I lock the padlock to the door of my house. I look to the left and see fog rolling over the rainforest. I look to my right and see orchids blooming in my compound garden. I hope there is never a normalcy to this. I hope that split second of amazement never wears off. It reminds me of visiting my uncle Dan’s parents when I was living in Denver. They live in the town, Evergreen, at the foothills of the Rockies. Driving there seeing the sheer rock walls, snow capped mountains and evergreen forest always left me awe inspired. I was envious of them, living their daily lives in serene beauty. In the back of my mind planning how one day I would live in a similar place. Little did I know it wasn’t as far off as I dreamed.
Living in the Rainforest isn’t all monkeys, birds, beauty and flowers. As I have joked with other Peace Corps friends I have the entire Animal Kingdom living with me. On my mud bricked walls I have slow, almond shaped bugs with thick shells and 12 legs. They remind me of trilobite fossils that I have seen in museums. They don’t seem to do much, but they are everywhere. At any given time I can find 5-10 on my walls. My first couple of nights, I went on hunting missions, but have since then I have given up trying to reduce the number. When I try to fall asleep I can hear these clumsy prehistoric critters falling off my wall with a small thwack when they hit the floor.
On my third night here in Lalo, I heard a scratching on my plastic floor. I could tell it was something larger than the average beetle. It took me10 minutes of staring into the darkness praying, pleading that the unwanted visitor would leave and never come back. After awhile I built up the bravery to grab my broom, phone flashlight and go hunting.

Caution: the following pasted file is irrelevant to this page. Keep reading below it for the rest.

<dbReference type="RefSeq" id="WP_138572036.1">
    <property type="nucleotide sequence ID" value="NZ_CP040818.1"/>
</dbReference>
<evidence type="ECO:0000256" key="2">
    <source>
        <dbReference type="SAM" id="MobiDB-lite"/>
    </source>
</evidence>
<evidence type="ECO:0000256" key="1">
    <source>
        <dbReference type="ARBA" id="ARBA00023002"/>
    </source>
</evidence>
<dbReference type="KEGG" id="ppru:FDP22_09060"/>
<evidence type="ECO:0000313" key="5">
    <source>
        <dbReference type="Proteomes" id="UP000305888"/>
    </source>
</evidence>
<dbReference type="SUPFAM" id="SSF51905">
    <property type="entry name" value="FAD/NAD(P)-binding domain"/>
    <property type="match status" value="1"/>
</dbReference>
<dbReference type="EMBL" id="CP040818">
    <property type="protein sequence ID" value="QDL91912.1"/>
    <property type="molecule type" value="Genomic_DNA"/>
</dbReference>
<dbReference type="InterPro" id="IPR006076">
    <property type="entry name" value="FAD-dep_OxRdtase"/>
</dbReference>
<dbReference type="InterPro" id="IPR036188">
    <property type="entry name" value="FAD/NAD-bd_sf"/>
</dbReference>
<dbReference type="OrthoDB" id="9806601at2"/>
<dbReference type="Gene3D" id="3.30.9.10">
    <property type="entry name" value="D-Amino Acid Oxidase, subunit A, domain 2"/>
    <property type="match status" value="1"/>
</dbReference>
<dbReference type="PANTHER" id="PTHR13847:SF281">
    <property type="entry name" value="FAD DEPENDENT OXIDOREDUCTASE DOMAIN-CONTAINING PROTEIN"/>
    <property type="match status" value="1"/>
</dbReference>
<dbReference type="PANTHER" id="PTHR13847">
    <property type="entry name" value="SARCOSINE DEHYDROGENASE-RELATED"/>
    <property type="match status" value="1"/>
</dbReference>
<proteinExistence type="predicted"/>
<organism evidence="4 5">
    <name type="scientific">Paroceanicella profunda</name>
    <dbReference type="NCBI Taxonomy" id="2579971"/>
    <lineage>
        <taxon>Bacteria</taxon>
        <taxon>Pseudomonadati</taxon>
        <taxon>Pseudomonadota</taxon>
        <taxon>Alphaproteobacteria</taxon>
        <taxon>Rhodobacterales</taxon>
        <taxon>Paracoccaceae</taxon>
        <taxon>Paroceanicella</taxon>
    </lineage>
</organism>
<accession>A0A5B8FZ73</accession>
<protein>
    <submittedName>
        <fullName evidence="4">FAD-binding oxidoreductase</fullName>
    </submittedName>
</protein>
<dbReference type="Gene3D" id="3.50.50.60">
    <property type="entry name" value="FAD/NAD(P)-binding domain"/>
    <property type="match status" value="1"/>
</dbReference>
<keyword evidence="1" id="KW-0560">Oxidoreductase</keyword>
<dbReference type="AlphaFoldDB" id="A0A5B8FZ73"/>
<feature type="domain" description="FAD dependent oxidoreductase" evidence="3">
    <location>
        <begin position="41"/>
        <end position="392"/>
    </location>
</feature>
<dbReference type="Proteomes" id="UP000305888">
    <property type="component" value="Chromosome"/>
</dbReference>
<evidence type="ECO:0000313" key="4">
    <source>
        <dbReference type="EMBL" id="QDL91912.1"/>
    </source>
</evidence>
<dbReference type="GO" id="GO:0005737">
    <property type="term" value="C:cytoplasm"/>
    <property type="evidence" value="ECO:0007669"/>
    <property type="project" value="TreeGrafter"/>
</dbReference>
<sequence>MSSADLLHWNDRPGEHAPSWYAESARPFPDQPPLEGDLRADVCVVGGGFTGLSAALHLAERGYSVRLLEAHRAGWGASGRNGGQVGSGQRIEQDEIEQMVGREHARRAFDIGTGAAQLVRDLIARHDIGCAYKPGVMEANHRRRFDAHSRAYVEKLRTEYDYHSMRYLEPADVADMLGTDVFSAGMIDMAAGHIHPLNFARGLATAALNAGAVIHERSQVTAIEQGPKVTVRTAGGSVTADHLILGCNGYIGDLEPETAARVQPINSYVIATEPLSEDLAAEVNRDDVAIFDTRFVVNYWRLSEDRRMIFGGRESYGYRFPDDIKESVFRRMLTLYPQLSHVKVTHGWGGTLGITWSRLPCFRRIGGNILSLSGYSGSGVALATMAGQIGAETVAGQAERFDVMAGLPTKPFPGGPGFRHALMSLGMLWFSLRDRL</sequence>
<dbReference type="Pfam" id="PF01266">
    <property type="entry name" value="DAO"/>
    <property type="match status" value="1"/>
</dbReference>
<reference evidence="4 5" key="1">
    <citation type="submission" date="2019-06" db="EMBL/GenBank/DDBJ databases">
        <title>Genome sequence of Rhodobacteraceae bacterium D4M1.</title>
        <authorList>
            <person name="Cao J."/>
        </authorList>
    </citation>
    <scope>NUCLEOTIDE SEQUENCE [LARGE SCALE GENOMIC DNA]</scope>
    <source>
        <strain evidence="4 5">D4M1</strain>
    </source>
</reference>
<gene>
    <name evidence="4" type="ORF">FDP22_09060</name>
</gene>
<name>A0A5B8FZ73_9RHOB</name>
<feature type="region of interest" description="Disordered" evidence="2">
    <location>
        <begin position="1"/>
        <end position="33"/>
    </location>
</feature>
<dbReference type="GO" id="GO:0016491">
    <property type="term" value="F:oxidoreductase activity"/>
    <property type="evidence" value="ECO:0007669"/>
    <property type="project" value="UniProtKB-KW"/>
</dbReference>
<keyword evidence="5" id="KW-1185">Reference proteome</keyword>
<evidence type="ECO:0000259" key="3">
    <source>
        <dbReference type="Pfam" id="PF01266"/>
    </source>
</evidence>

In the corner of my room was my food supply. It was my third day so I have no chairs, table or much of anything besides a mattress and my courage. Using the handle of the broom as a poker I stab at my potatoes, nothing. Maybe I was just imagining the sounds. Next the onions, nothing, wait. Out of the corner of my eye I see movement.
Yep, there it is, the culprit – a roach. We have roaches in Florida, or as Floridians like to lie to themselves “Palmetto Bugs.” I corner the roach and use the broom, as a poker and poke the roach. Phew, problem dealt with.
I lay back in bed close my eyes, proud of how I handled this situation. Right as I’m drifting off I hear the same scratching. Crap. I turn my phone flashlight on and roll over. There it is. A rat staring me straight in the eyes.
I’m frozen. He meanders around the room. I snap into freakout mode, snatch my broom and chase the rat. There’s a gap underneath the frame of my door. Nothing makes you decide which article of clothing is least important than the necessity of plugging a rat hole.
A pair of pants that was too big for me before Ethiopia. Now I’m down 4 belt loops already, there is a higher calling for those pants. I plug the hole as tightly as possible, then scan for other openings.
Okay, time for bed, I hope.
I lay down staring straight into the darkness unnerved. Now, I can hear the mouse trying to scratch at my barrier. At least it’s holding. It goes quiet for a few minutes and I think I might be able to attempt to go to sleep, maybe. I close my eyes. I hear the pitter-patter of the rat in my room again, not in the corner of my room but right next to my mattress, on the ground.
I’d be lying if I say there wasn’t a shriek. I fumble for my phone, snatch the broom. Fear, anger, vulnerability are in my eyes. I smash at the rat like Tom chasing after Jerry with the same odds of success. I corral him out of the room and see an opening to the right of my door. I plug the hole with a dirty sock. I scan every centimeter of the room for any possible opening, stuffing any crevice with the closest available barrier.
I lay down in bed staring into the darkness any sentiment of being pride washed away with terror. Constantly reminded by the rat’s persistent gnawing at my barriers.
Sleep did not come my third night. Every night now I hear him trying to violate my room and sanity. I hear him running across the ceiling and down the exterior wall.
They say my area doesn’t have too much malaria. But, my mosquito net is as much a psychological barrier to the outside world as it is a physical.